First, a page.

With a title like Real Time Tapping Report: Pillow Talk, it could only be a pinku. But this is not just any pink film. Hisayasu Satô is at the helm, meaning we’re in for something far more interesting than your average erotic schlock.
REAL TIME TAPPING REPORT: PILLOW TALK
original title: (生)盗聴リポート 痴話
((Nama) tôchô ripôto: Chiwa)
aka: Kirie Eleison
Japan, 1993, Hisayasu Satô
Pillow Talk is a slowly unravelling series of sometimes nightmarish, often deranged sequences that come to an eventual conclusion that is satisfying in its own anti-narrative kind of way. We follow Aki (Kiyomi Itô) — a woman with a strange connection to a paralysed and hospitalised man with goggles strapped to his face. Aki has been introduced to KORIN, a hypnotic video tape that triggers hallucinations.
Aki is also wire-tapping a couple whenever they have sex. She blankly listens to the grunts and groans in her car. At one point, she evens joins in on a tune sung by the copulating couple. The disjointed, painstakingly paced tale eventually devolves into violence, dreams, and an exploration of tokophobia (which I’d never heard of before).
From its opening moments of armpit licking lit under a flickering television screen to its scene of an attempted rape at the hands of an abuser clad in squeaky rubber, this is through and through a Satô film. The lighting is bold and regularly bathed in hues of green and blue. The camera often lingers in a single, steady shot for an entire scene. Other times, it spins around its cast with to nauseating effect. Satô’s visual stamp is instantly recognisable, and his style is as phenomenal as ever.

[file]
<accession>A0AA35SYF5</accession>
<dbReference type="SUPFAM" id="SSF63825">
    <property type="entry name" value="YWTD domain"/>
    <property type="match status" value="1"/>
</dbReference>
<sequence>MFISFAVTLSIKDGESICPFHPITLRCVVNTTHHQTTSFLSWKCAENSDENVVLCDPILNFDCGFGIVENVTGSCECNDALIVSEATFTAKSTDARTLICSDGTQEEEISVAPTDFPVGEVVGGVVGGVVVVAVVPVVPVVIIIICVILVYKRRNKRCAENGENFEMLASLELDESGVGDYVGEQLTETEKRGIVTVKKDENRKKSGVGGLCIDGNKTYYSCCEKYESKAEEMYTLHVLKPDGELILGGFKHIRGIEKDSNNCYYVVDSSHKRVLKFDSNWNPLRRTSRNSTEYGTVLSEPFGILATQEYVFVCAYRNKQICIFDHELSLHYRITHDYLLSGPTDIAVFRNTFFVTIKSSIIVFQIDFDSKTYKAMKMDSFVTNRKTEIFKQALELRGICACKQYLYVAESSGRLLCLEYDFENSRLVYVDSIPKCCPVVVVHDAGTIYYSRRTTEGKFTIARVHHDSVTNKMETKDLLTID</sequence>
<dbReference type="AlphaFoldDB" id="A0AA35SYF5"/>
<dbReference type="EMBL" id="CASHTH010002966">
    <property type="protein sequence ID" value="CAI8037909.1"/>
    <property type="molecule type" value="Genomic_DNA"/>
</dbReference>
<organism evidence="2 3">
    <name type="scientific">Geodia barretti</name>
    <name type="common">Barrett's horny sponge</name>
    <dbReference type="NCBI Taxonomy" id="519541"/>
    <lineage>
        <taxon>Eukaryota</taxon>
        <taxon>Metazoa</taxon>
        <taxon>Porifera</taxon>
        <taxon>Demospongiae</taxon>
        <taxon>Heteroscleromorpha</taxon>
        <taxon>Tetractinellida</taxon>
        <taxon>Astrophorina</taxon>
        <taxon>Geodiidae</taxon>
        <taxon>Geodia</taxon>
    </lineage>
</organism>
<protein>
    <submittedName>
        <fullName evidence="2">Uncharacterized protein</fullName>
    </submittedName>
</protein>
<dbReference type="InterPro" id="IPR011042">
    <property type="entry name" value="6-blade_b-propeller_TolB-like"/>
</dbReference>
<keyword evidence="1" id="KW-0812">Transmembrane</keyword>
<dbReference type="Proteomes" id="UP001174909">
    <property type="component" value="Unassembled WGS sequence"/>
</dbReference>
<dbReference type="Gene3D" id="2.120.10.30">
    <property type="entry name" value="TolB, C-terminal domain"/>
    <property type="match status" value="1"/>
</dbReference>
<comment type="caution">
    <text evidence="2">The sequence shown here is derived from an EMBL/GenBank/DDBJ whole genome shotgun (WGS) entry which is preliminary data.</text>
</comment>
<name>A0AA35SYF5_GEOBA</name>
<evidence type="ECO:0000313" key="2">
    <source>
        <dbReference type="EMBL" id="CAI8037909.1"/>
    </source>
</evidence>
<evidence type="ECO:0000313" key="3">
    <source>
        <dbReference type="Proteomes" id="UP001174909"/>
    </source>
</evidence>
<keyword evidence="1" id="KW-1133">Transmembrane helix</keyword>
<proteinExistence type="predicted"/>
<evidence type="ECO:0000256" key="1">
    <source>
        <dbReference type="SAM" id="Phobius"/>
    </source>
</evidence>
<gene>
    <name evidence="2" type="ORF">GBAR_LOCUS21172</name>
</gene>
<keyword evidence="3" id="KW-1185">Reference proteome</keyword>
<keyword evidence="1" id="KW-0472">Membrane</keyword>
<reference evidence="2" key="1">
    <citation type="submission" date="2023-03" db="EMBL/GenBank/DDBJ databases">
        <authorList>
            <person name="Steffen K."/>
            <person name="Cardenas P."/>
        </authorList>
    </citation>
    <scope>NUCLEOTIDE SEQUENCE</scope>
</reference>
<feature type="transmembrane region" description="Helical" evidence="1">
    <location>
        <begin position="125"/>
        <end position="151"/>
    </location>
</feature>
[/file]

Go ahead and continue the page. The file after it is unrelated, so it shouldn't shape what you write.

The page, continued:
I don’t think that Pillow Talk is quite as brilliant as other Satô films I’ve reviewed on Mondo Exploito. It’s difficult to top the grimy and slimy aesthetic of The Bedroom (1992), and the bleak Rape Climax made an enormous impact on me. But it is, nonetheless, an impressive achievement and staggering proof that thoughtful cinema — on both a visual and thematic scale — can be made with next to no money and a tight schedule.
This is what pink cinema is all about to me. It is a genre where artists like Satô can shine. Outside of its sex scene quota and its budgetary restraints, there is no real restrictions placed on pink filmmakers. Pink filmmakers need have no fear that their films will fail. A pink film’s purpose is to play on a screen in a cinema while its audience jack each other off, paying no attention to what’s happening on screen. Outside amateur home video, what other form of movies foster this much creative freedom? See Pillow Talk. See everything by Hisayasu Satō.
As is sadly the case with almost all of Satō’s films, Pillow Talk is not easy to find. As far as I can tell, it’s only ever had a VHS release. Without subtitles. There are some excellent fan subs floating about though.